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Tuesday, April 24, 2012

Blue Oyster Cult

The Essential Blue Oyster Cult (Epic Legacy)

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The entire Blue Oyster Cult catalog was reissued on CD circa Y2K and since then, the iPod has enabled anyone to amass their own ultimate BOC mixtape. So why an Essential Blue Oyster Cult? There is always the pleasure of letting someone else curate a collection and, afterward, arguing over what was included and what was left out. How dare they deem the band's collaboration with the still little-known Patti Smith, “The Revenge of Vera Gemini,” as unEssential!

But for some of us, the appearance of another “best-of” will prompt a reexamination—a close listen after years of benign neglect. The Essential's first track, “Cities on Flame with Rock and Roll” (1971), stands in hindsight as a road mark for things to come. Its Godzilla-heavy riffs, sepulchral vocals and lurid vision brought rock's demonic dimension into high, cartoon relief—perhaps more sardonically than their British contemporaries, Black Sabbath.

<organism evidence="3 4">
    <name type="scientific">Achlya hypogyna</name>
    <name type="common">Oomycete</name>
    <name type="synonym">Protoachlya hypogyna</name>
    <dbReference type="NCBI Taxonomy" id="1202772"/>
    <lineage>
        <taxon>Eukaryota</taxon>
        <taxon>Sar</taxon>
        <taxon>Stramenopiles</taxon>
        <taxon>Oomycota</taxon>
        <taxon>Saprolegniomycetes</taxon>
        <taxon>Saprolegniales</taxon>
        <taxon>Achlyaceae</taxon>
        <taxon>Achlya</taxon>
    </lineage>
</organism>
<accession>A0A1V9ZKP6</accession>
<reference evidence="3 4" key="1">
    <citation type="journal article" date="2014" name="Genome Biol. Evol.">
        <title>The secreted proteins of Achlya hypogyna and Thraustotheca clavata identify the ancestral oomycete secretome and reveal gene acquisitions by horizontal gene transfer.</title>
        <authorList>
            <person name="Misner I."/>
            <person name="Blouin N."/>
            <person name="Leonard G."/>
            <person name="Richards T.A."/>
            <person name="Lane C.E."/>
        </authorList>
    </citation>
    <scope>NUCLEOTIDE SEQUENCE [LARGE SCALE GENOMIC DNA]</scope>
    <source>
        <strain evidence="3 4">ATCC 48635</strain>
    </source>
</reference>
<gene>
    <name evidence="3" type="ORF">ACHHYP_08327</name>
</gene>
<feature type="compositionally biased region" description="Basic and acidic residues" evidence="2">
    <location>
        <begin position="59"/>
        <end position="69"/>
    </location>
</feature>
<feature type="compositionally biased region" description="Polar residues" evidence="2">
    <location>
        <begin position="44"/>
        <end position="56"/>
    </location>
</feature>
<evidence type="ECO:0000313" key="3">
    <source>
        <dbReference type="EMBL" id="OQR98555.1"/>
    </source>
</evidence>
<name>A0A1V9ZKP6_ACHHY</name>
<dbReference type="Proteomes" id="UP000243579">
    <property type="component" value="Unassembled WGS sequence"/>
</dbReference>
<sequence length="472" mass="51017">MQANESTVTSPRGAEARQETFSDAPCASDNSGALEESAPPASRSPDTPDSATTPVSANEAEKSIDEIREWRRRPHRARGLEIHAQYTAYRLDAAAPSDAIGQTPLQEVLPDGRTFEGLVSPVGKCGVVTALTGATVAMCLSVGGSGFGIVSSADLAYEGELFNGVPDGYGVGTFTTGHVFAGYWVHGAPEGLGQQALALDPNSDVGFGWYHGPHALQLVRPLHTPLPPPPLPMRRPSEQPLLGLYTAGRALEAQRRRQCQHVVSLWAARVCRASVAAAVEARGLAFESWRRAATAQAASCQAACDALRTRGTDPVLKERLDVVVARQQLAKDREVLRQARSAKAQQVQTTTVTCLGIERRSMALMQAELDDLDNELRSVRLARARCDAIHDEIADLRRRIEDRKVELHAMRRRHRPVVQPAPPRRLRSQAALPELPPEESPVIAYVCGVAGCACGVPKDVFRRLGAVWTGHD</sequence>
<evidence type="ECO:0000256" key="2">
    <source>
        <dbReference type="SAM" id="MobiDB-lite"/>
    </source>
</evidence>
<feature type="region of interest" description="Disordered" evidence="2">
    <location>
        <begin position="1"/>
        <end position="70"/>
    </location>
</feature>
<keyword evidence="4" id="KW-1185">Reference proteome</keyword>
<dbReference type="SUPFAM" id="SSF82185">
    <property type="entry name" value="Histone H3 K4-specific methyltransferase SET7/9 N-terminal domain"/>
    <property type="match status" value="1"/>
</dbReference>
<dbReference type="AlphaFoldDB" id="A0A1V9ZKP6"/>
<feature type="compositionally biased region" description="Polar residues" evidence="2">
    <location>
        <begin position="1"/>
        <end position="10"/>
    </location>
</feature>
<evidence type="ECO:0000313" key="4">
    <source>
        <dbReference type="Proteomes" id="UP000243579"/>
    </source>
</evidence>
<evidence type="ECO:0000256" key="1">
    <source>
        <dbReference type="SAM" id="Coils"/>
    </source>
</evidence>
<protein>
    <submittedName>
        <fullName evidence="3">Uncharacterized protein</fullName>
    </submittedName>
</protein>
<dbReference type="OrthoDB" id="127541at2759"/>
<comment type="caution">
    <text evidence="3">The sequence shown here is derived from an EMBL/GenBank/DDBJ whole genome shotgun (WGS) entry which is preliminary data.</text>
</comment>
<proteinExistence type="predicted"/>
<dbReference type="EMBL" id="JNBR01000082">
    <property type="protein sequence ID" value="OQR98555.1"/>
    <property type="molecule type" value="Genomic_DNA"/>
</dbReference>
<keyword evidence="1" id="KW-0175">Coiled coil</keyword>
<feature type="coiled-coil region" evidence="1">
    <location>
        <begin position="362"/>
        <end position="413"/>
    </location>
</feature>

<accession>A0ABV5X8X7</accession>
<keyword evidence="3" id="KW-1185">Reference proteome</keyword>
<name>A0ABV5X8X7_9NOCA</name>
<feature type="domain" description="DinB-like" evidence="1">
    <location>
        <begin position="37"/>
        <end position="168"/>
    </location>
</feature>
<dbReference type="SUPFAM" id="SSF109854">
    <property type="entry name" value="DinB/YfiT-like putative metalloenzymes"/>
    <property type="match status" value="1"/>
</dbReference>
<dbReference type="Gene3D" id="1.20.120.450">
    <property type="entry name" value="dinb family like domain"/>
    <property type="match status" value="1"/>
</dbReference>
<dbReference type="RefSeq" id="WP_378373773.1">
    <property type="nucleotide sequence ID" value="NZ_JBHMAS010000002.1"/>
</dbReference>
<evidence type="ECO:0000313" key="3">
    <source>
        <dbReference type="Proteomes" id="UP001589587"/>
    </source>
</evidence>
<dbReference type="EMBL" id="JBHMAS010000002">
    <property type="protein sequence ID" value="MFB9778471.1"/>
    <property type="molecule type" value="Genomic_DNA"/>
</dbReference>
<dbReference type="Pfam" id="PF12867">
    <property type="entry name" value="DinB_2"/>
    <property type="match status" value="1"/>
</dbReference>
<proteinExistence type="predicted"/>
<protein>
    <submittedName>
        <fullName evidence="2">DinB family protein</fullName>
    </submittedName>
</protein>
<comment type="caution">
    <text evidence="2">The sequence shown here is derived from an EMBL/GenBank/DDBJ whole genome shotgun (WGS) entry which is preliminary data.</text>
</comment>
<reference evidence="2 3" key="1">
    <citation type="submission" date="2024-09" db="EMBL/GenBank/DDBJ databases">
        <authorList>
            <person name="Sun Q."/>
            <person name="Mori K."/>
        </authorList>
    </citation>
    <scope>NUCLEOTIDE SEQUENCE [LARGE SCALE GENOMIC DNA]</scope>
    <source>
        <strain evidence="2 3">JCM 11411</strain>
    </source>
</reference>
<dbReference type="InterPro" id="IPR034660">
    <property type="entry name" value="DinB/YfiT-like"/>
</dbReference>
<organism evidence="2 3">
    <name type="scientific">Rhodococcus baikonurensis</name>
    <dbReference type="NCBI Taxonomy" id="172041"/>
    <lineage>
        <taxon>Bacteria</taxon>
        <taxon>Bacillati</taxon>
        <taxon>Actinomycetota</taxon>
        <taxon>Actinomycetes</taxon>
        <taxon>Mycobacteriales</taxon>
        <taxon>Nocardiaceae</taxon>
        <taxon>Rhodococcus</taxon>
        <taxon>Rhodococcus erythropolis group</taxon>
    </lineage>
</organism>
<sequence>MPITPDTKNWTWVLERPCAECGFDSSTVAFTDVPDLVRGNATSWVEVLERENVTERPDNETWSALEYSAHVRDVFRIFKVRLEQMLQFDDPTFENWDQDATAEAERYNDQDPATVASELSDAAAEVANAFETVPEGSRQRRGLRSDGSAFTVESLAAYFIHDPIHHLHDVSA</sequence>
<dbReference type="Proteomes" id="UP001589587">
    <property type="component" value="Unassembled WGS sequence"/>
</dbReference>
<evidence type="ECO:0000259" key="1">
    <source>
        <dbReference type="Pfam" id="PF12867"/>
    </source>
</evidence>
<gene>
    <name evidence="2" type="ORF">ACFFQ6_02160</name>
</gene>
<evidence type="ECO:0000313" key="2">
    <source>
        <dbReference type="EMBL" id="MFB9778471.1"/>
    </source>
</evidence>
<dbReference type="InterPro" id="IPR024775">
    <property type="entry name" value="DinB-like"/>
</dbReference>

Although The Essential Blue Oyster Cult lacks any unreleased tracks, it boasts an insightful essay by Lenny Kaye, Patti Smith guitarist, longtime rock critic and probable Cult associate in the long-ago New York of the '70s. He perceptively identifies their roots in the transition from their psychedelic origins to the Long Island biker bar where they finally sharpened their teeth. A dark cosmic vision pervaded their lyrics; their music became hard as steel while retaining the expansiveness of the '60s. Echoes of blues-rock and even jazz can be heard.


No one was more surprised than the Cult itself when the spine-tingling “Don't Fear the Reaper” (1976) climbed the singles chart and lifted them from cult status into arenas. Kaye wisely passes over their post-“Reaper” career in a few paragraphs. There were good moments as the '70s slipped into the '80s, but the best recordings (1971-76) occupy all of The Essential's disc one and the first few tracks of disc two—a time when their spooky, hard-pounding but loose-jointed rock occupied a narrow zone between the emerging camps of heavy metal and punk. Nostalgia? The best of their music escapes its era, yet I can't help but chuckle at a reference from 1971's “Before the Kiss, a Red Cap” to something being “cheap as gas.” Those were different times, indeed.
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